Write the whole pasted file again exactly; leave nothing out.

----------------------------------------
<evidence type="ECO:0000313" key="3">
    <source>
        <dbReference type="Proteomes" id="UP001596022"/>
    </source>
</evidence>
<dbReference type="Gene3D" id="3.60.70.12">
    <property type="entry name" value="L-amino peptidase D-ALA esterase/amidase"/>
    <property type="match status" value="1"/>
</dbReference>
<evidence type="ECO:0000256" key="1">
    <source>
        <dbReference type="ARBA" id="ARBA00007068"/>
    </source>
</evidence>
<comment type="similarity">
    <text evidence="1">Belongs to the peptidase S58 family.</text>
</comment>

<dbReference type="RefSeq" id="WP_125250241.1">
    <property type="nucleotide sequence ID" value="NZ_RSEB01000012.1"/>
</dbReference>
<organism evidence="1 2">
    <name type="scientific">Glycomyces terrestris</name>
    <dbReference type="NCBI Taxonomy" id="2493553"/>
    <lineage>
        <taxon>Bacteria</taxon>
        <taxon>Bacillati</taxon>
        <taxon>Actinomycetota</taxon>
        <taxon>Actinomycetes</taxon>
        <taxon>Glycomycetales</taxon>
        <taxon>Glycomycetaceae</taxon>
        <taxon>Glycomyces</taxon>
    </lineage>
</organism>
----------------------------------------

<evidence type="ECO:0000313" key="3">
    <source>
        <dbReference type="Proteomes" id="UP001596022"/>
    </source>
</evidence>
<dbReference type="Gene3D" id="3.60.70.12">
    <property type="entry name" value="L-amino peptidase D-ALA esterase/amidase"/>
    <property type="match status" value="1"/>
</dbReference>
<evidence type="ECO:0000256" key="1">
    <source>
        <dbReference type="ARBA" id="ARBA00007068"/>
    </source>
</evidence>
<comment type="similarity">
    <text evidence="1">Belongs to the peptidase S58 family.</text>
</comment>

<dbReference type="RefSeq" id="WP_125250241.1">
    <property type="nucleotide sequence ID" value="NZ_RSEB01000012.1"/>
</dbReference>
<organism evidence="1 2">
    <name type="scientific">Glycomyces terrestris</name>
    <dbReference type="NCBI Taxonomy" id="2493553"/>
    <lineage>
        <taxon>Bacteria</taxon>
        <taxon>Bacillati</taxon>
        <taxon>Actinomycetota</taxon>
        <taxon>Actinomycetes</taxon>
        <taxon>Glycomycetales</taxon>
        <taxon>Glycomycetaceae</taxon>
        <taxon>Glycomyces</taxon>
    </lineage>
</organism>